With challenges and uncertainty also comes opportunity. From an operational standpoint, we will be more flexible and efficient. It’s been astounding to see how we’ve continued to operate in this COVID-19 world, from the way we’ve adapted as employees in the service industry to how we’ve continued to service customers.

    I also think we’ll see a hybrid work model with more flexible work-from-home scenarios, and a change in the way we use office buildings. However, I believe having an office will be important, as companies need physical office spaces to help build a strong culture. While it’s tough to build a culture remotely, those who are doing well while working remotely built a strong culture prior to the pandemic.

    Considering the potential challenges and opportunities in the Post-Covid economy, what do you personally plan to do to rebuild and grow your business or organization in the Post-Covid Economy?

    In order to rebuild and grow Frost Bank in the Post-COVID economy, I plan to be a closer, more intentional resource to my clients. Being available to help them deal with any issues they’re facing — especially small businesses — is a top priority for me. Whether that’s helping them pivot, operate more efficiently or manage through recovery, I plan to be there every step of the way.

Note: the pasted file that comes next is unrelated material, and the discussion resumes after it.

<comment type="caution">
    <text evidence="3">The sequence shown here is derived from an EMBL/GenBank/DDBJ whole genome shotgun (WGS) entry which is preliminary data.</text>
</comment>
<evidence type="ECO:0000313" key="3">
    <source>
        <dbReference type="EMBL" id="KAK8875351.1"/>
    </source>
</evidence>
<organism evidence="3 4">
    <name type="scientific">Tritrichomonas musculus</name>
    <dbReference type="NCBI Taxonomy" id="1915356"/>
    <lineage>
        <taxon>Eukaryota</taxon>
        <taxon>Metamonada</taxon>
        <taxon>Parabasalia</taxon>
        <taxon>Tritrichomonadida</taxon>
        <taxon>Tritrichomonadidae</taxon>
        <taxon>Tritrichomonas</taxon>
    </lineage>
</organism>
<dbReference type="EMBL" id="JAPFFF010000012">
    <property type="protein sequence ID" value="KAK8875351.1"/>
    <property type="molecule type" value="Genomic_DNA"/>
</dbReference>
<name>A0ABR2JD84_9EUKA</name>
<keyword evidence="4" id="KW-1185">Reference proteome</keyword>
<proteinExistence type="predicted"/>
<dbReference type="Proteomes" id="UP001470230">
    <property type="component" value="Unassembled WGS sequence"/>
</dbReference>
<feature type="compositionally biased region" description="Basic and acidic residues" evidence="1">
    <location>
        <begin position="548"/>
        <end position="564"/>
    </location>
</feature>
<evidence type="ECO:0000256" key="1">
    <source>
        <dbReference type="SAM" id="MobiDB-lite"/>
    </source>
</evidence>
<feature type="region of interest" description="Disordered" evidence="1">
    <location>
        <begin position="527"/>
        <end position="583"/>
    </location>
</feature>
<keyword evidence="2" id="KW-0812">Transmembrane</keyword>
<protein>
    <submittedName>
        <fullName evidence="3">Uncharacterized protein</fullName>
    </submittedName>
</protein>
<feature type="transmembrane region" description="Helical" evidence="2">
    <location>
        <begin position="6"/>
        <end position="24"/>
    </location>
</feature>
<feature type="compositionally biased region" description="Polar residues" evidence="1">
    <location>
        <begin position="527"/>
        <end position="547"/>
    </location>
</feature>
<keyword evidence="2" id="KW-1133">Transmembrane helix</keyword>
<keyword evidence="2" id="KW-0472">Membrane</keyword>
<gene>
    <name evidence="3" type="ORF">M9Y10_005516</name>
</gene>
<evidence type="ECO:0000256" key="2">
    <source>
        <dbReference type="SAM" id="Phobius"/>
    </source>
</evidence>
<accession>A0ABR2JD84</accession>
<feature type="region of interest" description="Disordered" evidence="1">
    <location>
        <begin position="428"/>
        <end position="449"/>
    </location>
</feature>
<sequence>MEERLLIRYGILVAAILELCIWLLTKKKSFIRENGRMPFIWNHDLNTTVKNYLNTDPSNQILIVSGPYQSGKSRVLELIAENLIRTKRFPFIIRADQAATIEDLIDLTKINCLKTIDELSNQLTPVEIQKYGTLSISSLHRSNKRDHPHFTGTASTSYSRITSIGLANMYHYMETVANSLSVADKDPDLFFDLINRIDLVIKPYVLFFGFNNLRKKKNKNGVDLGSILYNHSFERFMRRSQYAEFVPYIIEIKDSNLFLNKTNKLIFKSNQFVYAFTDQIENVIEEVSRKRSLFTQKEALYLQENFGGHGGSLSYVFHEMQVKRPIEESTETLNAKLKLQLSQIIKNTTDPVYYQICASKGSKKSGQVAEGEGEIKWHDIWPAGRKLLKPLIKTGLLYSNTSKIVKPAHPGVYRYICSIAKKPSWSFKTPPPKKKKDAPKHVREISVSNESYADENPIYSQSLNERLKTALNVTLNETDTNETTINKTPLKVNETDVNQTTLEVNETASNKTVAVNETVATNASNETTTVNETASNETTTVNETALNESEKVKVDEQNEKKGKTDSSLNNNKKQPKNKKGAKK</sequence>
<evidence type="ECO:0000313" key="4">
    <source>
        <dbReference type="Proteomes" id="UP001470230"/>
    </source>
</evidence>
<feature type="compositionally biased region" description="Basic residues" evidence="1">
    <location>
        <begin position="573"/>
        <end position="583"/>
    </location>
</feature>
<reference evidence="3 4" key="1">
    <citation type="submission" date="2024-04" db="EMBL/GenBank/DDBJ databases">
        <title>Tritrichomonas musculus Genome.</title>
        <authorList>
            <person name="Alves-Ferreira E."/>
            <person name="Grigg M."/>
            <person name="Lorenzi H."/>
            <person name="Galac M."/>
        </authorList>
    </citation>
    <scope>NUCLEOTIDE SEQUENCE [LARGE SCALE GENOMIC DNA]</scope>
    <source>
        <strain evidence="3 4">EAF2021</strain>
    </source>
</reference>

I also plan to be a closer resource to my colleagues. Re-establishing those internal relationships and reinforcing our culture and bond is paramount. If we continue to build comradery internally, then we can work together to build relationships externally.

    Similarly, what would you encourage others to do?

    I would first encourage others to re-examine their business model in light of COVID-19. Then, re-establish relationships with employees and clients. Finally, think forward and prepare for the next cycle. There will always be some recession or event, so the better prepared you are, the more you can withstand any type of setback.

    Can you please give us your favorite “Life Lesson Quote”? Can you share how that was relevant to you in your life?

    My favorite life lesson quote is the biblical verse, “To whom much is given, much is required.” It reminds and challenges me to make sure I’m being a good steward of the opportunities I’ve been given. And to some respect, pass that along to others where I can.

    How can our readers further follow your work?

    You can follow Frost Bank at to follow the work we’re doing in the community.